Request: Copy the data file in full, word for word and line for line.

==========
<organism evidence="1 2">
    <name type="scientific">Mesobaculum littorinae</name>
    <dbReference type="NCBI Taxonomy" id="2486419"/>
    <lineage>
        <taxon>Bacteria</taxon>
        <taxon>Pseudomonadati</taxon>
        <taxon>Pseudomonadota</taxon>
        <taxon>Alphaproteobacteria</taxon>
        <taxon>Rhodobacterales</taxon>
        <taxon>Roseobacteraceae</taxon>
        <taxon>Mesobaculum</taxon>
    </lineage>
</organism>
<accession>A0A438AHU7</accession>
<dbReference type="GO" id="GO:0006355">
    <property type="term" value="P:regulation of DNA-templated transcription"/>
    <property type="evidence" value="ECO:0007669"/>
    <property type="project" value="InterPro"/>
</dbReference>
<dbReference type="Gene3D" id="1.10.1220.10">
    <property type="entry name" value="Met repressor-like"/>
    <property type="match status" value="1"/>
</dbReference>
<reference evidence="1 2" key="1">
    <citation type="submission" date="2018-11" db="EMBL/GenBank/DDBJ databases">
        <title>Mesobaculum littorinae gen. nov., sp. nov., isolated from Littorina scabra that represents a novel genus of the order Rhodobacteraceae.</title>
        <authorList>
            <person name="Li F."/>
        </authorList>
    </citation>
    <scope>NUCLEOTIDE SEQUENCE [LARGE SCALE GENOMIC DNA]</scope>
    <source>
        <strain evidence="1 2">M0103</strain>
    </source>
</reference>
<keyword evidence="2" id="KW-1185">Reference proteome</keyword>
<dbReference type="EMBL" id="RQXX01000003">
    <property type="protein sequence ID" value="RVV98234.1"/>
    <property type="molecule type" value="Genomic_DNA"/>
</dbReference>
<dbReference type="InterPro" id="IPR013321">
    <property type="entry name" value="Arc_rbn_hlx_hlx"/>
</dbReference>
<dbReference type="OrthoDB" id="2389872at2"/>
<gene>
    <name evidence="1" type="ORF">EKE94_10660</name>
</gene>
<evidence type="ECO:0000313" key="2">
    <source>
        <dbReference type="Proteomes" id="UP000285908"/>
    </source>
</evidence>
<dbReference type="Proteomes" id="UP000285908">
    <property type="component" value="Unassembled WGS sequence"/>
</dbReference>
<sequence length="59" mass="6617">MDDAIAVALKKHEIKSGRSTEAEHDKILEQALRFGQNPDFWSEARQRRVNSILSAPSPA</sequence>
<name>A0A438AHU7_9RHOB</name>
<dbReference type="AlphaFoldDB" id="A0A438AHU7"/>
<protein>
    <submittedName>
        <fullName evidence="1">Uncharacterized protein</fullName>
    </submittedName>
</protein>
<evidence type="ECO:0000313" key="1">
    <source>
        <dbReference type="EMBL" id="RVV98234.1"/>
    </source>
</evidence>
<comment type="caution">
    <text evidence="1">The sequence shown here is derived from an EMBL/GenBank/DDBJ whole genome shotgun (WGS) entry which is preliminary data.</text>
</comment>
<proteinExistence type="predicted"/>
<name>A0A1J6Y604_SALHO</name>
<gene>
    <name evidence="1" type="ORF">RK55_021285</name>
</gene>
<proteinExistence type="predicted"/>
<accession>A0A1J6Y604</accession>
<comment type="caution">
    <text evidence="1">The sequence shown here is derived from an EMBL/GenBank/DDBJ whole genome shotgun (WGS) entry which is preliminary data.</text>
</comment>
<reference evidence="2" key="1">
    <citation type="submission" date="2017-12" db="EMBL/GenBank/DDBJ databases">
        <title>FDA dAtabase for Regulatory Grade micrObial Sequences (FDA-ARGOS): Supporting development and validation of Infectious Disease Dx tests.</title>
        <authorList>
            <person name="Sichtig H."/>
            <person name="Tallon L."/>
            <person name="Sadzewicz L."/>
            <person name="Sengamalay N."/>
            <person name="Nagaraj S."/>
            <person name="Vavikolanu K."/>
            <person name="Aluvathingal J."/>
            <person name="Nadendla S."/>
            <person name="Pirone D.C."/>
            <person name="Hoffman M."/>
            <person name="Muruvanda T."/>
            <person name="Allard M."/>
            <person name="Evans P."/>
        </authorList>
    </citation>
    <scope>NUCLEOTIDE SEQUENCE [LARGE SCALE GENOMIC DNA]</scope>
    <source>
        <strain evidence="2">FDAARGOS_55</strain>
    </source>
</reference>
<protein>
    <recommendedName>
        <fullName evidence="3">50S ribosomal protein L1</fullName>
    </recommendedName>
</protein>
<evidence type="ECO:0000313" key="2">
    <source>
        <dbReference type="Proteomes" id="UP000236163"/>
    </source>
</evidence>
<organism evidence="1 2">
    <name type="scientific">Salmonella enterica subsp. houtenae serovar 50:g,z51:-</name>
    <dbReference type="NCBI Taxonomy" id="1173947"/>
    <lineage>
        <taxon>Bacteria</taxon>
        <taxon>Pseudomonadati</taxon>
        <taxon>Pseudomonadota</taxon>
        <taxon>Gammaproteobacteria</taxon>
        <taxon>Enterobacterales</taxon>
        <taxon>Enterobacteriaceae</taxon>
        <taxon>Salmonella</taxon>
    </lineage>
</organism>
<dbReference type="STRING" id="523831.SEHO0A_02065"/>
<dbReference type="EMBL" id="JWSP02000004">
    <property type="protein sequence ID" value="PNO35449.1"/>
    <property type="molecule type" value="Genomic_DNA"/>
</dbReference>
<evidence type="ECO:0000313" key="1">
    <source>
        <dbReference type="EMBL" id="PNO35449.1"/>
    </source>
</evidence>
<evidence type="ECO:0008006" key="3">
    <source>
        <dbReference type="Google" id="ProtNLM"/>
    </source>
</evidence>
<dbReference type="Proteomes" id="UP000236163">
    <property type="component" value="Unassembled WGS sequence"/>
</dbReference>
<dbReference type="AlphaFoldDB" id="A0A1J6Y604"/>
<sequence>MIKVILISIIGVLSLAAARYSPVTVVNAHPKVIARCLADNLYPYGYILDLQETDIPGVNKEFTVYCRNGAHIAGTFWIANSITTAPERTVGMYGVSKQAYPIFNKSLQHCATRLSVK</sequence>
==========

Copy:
<organism evidence="1 2">
    <name type="scientific">Mesobaculum littorinae</name>
    <dbReference type="NCBI Taxonomy" id="2486419"/>
    <lineage>
        <taxon>Bacteria</taxon>
        <taxon>Pseudomonadati</taxon>
        <taxon>Pseudomonadota</taxon>
        <taxon>Alphaproteobacteria</taxon>
        <taxon>Rhodobacterales</taxon>
        <taxon>Roseobacteraceae</taxon>
        <taxon>Mesobaculum</taxon>
    </lineage>
</organism>
<accession>A0A438AHU7</accession>
<dbReference type="GO" id="GO:0006355">
    <property type="term" value="P:regulation of DNA-templated transcription"/>
    <property type="evidence" value="ECO:0007669"/>
    <property type="project" value="InterPro"/>
</dbReference>
<dbReference type="Gene3D" id="1.10.1220.10">
    <property type="entry name" value="Met repressor-like"/>
    <property type="match status" value="1"/>
</dbReference>
<reference evidence="1 2" key="1">
    <citation type="submission" date="2018-11" db="EMBL/GenBank/DDBJ databases">
        <title>Mesobaculum littorinae gen. nov., sp. nov., isolated from Littorina scabra that represents a novel genus of the order Rhodobacteraceae.</title>
        <authorList>
            <person name="Li F."/>
        </authorList>
    </citation>
    <scope>NUCLEOTIDE SEQUENCE [LARGE SCALE GENOMIC DNA]</scope>
    <source>
        <strain evidence="1 2">M0103</strain>
    </source>
</reference>
<keyword evidence="2" id="KW-1185">Reference proteome</keyword>
<dbReference type="EMBL" id="RQXX01000003">
    <property type="protein sequence ID" value="RVV98234.1"/>
    <property type="molecule type" value="Genomic_DNA"/>
</dbReference>
<dbReference type="InterPro" id="IPR013321">
    <property type="entry name" value="Arc_rbn_hlx_hlx"/>
</dbReference>
<dbReference type="OrthoDB" id="2389872at2"/>
<gene>
    <name evidence="1" type="ORF">EKE94_10660</name>
</gene>
<evidence type="ECO:0000313" key="2">
    <source>
        <dbReference type="Proteomes" id="UP000285908"/>
    </source>
</evidence>
<dbReference type="Proteomes" id="UP000285908">
    <property type="component" value="Unassembled WGS sequence"/>
</dbReference>
<sequence length="59" mass="6617">MDDAIAVALKKHEIKSGRSTEAEHDKILEQALRFGQNPDFWSEARQRRVNSILSAPSPA</sequence>
<name>A0A438AHU7_9RHOB</name>
<dbReference type="AlphaFoldDB" id="A0A438AHU7"/>
<protein>
    <submittedName>
        <fullName evidence="1">Uncharacterized protein</fullName>
    </submittedName>
</protein>
<evidence type="ECO:0000313" key="1">
    <source>
        <dbReference type="EMBL" id="RVV98234.1"/>
    </source>
</evidence>
<comment type="caution">
    <text evidence="1">The sequence shown here is derived from an EMBL/GenBank/DDBJ whole genome shotgun (WGS) entry which is preliminary data.</text>
</comment>
<proteinExistence type="predicted"/>
<name>A0A1J6Y604_SALHO</name>
<gene>
    <name evidence="1" type="ORF">RK55_021285</name>
</gene>
<proteinExistence type="predicted"/>
<accession>A0A1J6Y604</accession>
<comment type="caution">
    <text evidence="1">The sequence shown here is derived from an EMBL/GenBank/DDBJ whole genome shotgun (WGS) entry which is preliminary data.</text>
</comment>
<reference evidence="2" key="1">
    <citation type="submission" date="2017-12" db="EMBL/GenBank/DDBJ databases">
        <title>FDA dAtabase for Regulatory Grade micrObial Sequences (FDA-ARGOS): Supporting development and validation of Infectious Disease Dx tests.</title>
        <authorList>
            <person name="Sichtig H."/>
            <person name="Tallon L."/>
            <person name="Sadzewicz L."/>
            <person name="Sengamalay N."/>
            <person name="Nagaraj S."/>
            <person name="Vavikolanu K."/>
            <person name="Aluvathingal J."/>
            <person name="Nadendla S."/>
            <person name="Pirone D.C."/>
            <person name="Hoffman M."/>
            <person name="Muruvanda T."/>
            <person name="Allard M."/>
            <person name="Evans P."/>
        </authorList>
    </citation>
    <scope>NUCLEOTIDE SEQUENCE [LARGE SCALE GENOMIC DNA]</scope>
    <source>
        <strain evidence="2">FDAARGOS_55</strain>
    </source>
</reference>
<protein>
    <recommendedName>
        <fullName evidence="3">50S ribosomal protein L1</fullName>
    </recommendedName>
</protein>
<evidence type="ECO:0000313" key="2">
    <source>
        <dbReference type="Proteomes" id="UP000236163"/>
    </source>
</evidence>
<organism evidence="1 2">
    <name type="scientific">Salmonella enterica subsp. houtenae serovar 50:g,z51:-</name>
    <dbReference type="NCBI Taxonomy" id="1173947"/>
    <lineage>
        <taxon>Bacteria</taxon>
        <taxon>Pseudomonadati</taxon>
        <taxon>Pseudomonadota</taxon>
        <taxon>Gammaproteobacteria</taxon>
        <taxon>Enterobacterales</taxon>
        <taxon>Enterobacteriaceae</taxon>
        <taxon>Salmonella</taxon>
    </lineage>
</organism>
<dbReference type="STRING" id="523831.SEHO0A_02065"/>
<dbReference type="EMBL" id="JWSP02000004">
    <property type="protein sequence ID" value="PNO35449.1"/>
    <property type="molecule type" value="Genomic_DNA"/>
</dbReference>
<evidence type="ECO:0000313" key="1">
    <source>
        <dbReference type="EMBL" id="PNO35449.1"/>
    </source>
</evidence>
<evidence type="ECO:0008006" key="3">
    <source>
        <dbReference type="Google" id="ProtNLM"/>
    </source>
</evidence>
<dbReference type="Proteomes" id="UP000236163">
    <property type="component" value="Unassembled WGS sequence"/>
</dbReference>
<dbReference type="AlphaFoldDB" id="A0A1J6Y604"/>
<sequence>MIKVILISIIGVLSLAAARYSPVTVVNAHPKVIARCLADNLYPYGYILDLQETDIPGVNKEFTVYCRNGAHIAGTFWIANSITTAPERTVGMYGVSKQAYPIFNKSLQHCATRLSVK</sequence>